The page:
Covid-19: Portugal queries amber status as UK tightens rules - BBC
JUNE 04, 2021
By Mary O'Connor & Becky Morton
Portugal has questioned the UK's decision to remove it from the travel green list from Tuesday.
The move to the amber list means UK tourists should not visit the country and returnees must isolate for 10 days.
Transport Secretary Grant Shapps cited rising cases and a Covid mutation found in Portugal. But the travel firm Tui said 50% of passengers due to travel there in June are still planning to go.
But Portugal said it could not understand the "logic" of the move.
Cristovao Norte, Portuguese MP for the Algarve, said he was "perplexed" by the government's decision to remove the country from the green list.
He told BBC Radio 4's Today programme that Portugal was "not expecting the decision", as beyond a spike in the capital, Lisbon, its transmission rate was "more or less" that of the UK's.
"We wear masks, we obey the rules, we maintain social distancing, vaccination is growing steadily. So I'm a little bit perplexed," he said.
In the first review of England's traffic light list for international travel, no new destinations were added to the green list, where travellers must be tested but do not have to quarantine on their return.
Seven countries - Afghanistan, Bahrain, Costa Rica, Egypt, Sri Lanka, Sudan, and Trinidad and Tobago - are being added to the red list.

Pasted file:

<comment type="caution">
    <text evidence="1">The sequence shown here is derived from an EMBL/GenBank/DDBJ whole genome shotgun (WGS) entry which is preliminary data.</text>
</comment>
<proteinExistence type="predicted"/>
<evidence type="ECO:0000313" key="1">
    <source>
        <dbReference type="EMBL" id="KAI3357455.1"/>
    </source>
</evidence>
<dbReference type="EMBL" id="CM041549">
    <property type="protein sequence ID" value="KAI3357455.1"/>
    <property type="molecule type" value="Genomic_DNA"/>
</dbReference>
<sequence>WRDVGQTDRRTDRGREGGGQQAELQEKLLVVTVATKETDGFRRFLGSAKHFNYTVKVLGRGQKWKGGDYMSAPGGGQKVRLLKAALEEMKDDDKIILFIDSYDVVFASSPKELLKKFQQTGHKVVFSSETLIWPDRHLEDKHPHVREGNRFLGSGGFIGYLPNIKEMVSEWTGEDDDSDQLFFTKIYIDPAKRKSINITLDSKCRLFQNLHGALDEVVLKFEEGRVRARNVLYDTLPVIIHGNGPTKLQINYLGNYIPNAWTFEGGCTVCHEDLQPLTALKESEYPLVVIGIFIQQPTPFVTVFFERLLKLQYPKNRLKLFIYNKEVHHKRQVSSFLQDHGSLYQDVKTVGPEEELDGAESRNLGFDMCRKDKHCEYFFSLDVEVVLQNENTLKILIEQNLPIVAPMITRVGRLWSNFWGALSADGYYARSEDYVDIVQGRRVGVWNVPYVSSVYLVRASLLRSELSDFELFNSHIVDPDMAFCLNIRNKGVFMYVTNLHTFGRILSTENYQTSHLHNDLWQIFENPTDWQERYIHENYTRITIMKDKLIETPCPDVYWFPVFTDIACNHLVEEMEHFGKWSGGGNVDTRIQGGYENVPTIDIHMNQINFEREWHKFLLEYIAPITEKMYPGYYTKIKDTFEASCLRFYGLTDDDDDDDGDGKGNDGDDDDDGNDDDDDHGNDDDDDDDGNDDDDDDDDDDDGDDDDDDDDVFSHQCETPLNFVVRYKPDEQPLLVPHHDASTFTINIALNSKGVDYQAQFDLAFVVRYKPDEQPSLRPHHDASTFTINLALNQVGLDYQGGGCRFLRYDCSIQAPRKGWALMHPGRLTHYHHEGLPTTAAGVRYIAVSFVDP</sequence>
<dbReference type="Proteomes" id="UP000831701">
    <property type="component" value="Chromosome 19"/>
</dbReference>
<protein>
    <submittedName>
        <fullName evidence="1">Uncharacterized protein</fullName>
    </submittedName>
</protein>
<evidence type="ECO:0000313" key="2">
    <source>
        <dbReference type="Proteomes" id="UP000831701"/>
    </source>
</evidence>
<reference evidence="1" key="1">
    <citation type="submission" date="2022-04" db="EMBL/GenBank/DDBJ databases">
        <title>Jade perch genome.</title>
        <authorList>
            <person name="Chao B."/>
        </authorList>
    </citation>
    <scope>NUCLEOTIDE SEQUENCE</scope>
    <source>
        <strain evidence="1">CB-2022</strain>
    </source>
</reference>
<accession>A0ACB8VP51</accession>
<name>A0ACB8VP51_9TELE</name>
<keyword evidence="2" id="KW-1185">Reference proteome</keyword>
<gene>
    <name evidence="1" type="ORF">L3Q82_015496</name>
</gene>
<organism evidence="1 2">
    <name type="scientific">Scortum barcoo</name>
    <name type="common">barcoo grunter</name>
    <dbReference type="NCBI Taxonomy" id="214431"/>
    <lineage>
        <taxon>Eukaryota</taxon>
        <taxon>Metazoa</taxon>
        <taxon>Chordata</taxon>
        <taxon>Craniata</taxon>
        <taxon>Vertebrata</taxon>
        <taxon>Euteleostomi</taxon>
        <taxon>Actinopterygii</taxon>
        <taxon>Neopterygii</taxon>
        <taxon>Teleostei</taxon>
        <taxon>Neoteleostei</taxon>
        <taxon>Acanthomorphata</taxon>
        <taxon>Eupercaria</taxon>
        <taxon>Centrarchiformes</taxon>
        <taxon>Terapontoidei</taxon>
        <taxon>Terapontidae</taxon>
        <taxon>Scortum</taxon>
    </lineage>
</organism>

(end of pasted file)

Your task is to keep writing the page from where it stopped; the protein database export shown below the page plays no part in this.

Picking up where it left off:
Scotland, Wales and Northern Ireland have confirmed they will adopt the same changes, which come into effect at 04:00 BST on 8 June.
The green list will reviewed again on 28 June.
The travel industry has criticised the change, saying it will threaten jobs and consumer confidence - with the boss of Heathrow Airport warning the sector faces "another lost summer".
The UK government said the decision to move Portugal, including Madeira and the Azores, to the amber list followed increased concern about a mutation of the Delta variant, which was first identified in India.
The Department for Transport said 68 cases of the Delta variant had been identified in Portugal, including cases with an additional, potentially detrimental mutation, being referred to as the Nepal mutation.
Public Health England (PHE) told the BBC the mutation of the variant was present in multiple countries, including a small number of cases in the UK.
It is investigating the mutation to better understand whether it could be more transmissible and less effectively tackled by vaccines.
The number of positive Covid cases in Portugal has also nearly doubled since the last review, the department said, adding the situation "has required swift action to protect the gains made with the [UK] vaccine rollout".
Communities Secretary Robert Jenrick said the government had chosen to adopt a "cautious approach" to protect the "progress" made against the virus in the UK.
He told BBC Breakfast on Friday that while he appreciated it was "difficult" for people, the UK had "made so much progress as a country" as the result of the vaccine rollout, that ministers needed "to adopt a cautious approach to protect the UK from infection from new variants".